Friday, February 23, 2007
You Can't Handle the Truth!
Sometimes, people don’t like the naked truth. I hear people say all the time that they would rather hear the truth than a lie – that honesty is the best policy. But I think that’s a LIE.
Who REALLY wants to know that someone thinks they look fat in their new dress, or that someone thinks their haircut is ugly, or that something isn’t going to work out the way they planned, or that human beings are all too often as cruel and vicious as the most savage animals? No one, that’s who.
When I was a sophomore in high school, I had to create a family history for an Honors Social Studies class. The assignment was to create a written and photographic portrait of your family and present it to the class. For me, things didn’t go well on presentation day. I’ve never been one to varnish the truth – especially when it comes to creating a history – and I guess I don’t feel an appropriate amount of shame about the pieces of my family’s background that don’t polish up all that well.
I was so pleased with my presentation, and I wasn’t the slightest bit nervous standing in front of a classroom of my peers with a slide show, a family tree drawn on three sheets of posterboard, and several pages of what I thought was excellent writing regarding my family’s most recent history. I explained at the start of my “speech” that I had decided not to go back further in our history than stories about my great-grandparents because I believed that their story, and those of my grandparents, parents, and my brothers were the ones I could best grasp – and best illustrate for my peers.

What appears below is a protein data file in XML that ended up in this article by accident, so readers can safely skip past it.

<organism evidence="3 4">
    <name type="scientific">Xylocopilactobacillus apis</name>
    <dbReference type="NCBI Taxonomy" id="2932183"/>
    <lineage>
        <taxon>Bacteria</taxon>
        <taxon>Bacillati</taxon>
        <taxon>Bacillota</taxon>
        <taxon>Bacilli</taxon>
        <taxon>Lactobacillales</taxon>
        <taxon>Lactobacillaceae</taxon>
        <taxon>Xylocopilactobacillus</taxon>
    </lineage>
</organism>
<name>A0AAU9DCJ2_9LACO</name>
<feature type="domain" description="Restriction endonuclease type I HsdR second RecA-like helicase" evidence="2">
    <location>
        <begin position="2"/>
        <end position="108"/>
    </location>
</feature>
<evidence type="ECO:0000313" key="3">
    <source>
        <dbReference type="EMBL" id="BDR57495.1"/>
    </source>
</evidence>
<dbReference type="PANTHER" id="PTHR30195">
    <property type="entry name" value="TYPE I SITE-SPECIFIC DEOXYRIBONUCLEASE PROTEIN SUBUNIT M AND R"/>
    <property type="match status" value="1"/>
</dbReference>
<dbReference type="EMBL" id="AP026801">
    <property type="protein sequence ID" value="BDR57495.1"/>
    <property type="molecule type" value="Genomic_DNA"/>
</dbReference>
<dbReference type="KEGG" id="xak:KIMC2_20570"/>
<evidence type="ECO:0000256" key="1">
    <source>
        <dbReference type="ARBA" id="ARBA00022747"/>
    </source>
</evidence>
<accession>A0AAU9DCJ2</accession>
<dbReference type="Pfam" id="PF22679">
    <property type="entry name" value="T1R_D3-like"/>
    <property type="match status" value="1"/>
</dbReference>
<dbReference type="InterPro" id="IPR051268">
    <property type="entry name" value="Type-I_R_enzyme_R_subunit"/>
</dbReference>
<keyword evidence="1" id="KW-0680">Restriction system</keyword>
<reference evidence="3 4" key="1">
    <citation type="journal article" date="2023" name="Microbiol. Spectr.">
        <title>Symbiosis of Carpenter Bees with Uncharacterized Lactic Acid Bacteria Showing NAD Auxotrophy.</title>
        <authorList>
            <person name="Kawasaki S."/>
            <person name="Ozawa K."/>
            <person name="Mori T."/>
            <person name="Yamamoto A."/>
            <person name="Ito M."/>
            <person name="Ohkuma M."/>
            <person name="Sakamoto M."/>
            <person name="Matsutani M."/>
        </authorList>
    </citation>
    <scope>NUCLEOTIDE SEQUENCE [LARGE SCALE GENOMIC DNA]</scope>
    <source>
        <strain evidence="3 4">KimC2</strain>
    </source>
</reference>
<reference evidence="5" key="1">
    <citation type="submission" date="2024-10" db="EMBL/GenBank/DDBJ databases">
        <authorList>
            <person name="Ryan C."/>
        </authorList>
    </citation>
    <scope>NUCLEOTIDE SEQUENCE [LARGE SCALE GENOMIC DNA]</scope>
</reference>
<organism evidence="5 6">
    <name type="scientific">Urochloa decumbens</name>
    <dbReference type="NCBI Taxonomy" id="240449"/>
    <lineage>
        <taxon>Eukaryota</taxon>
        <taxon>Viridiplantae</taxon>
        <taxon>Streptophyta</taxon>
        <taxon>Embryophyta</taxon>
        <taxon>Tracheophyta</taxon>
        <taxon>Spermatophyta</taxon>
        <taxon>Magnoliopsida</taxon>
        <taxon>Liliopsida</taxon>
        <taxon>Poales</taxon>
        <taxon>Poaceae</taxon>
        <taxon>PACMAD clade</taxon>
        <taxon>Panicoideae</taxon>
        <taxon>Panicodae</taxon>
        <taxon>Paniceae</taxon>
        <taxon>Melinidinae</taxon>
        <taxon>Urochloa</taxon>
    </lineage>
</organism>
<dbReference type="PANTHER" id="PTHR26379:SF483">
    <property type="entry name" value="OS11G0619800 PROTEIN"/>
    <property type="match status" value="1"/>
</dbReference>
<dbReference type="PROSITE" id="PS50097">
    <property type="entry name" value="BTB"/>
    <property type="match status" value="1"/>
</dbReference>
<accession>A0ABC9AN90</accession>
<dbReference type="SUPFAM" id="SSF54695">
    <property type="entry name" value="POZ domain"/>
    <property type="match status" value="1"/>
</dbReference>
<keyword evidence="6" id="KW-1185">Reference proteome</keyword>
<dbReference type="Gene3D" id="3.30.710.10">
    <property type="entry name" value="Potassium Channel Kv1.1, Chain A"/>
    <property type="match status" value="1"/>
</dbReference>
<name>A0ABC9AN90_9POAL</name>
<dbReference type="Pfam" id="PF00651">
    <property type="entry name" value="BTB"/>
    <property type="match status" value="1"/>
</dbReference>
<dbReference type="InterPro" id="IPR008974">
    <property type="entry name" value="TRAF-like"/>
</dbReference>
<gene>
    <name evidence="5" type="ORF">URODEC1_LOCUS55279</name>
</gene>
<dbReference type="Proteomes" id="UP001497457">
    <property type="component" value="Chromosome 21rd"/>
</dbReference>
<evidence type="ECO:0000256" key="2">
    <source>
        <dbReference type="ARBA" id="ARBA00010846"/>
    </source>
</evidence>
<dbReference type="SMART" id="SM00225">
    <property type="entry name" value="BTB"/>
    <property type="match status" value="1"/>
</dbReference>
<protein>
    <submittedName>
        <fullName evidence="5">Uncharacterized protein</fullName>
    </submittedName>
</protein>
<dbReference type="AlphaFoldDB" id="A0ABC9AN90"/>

I started by talking about my maternal great-grandfather and his brother who came from Ireland to the United States stowed away in a boat. They both made it to our welcoming shores, but my great-grandfather’s brother died just a week after their arrival from a fever. My great-grandfather met my great-grandmother when he moved into a boarding-house in the South End of Boston. She was attracted to his thick brogue and his dark hair and his deep green-blue eyes. He wrote home in a letter that he never sent that “he’d met a woman who he thought would rear fine children.” They married in a church just outside of Boston and moved into a home on Branchfield Avenue in Dorchester. My great-grandmother bore eight children – my great-grandfather spent the better part of their childhood drinking and womanizing; he died in his sleep from what was presumed to be alcohol poisoning when my maternal grandfather was just fourteen – he was forty-three.
At this point in my tale, my uncomfortable looking teacher started up from his seat and announced we’d take a break. I was approximately eight minutes into the program. He ambled over and told me that he wanted to see the rest of my presentation before I went on.
“Why?” I asked, not understanding at all.
“Well, I think some of what you’ve said so far might not be appropriate.”
“Not appropriate? But it’s the truth – when you give a history, you don’t lie, you give the truth, right?”
“Well, I just don’t think that some of it is appropriate – there are ways to talk about things without getting too specific. I’ll go over your presentation and then you can make it later in the week.”
While I wanted to argue, I really couldn’t afford to get a bad grade on the project, so I relented.
Apparently, the fact that my great-grandmother might “rear fine children” and the fact that my great-grandfather womanized and overdosed on booze – not appropriate.
Also not appropriate:
Mention that my both set of my grandparents divorced – and that my paternal grandfather married the ex-wife of my paternal grandmother’s brother. The fact that the large Irish families on either side were largely divided over the divorces and the actions by certain parties after the splits was also not an appropriate topic for my history.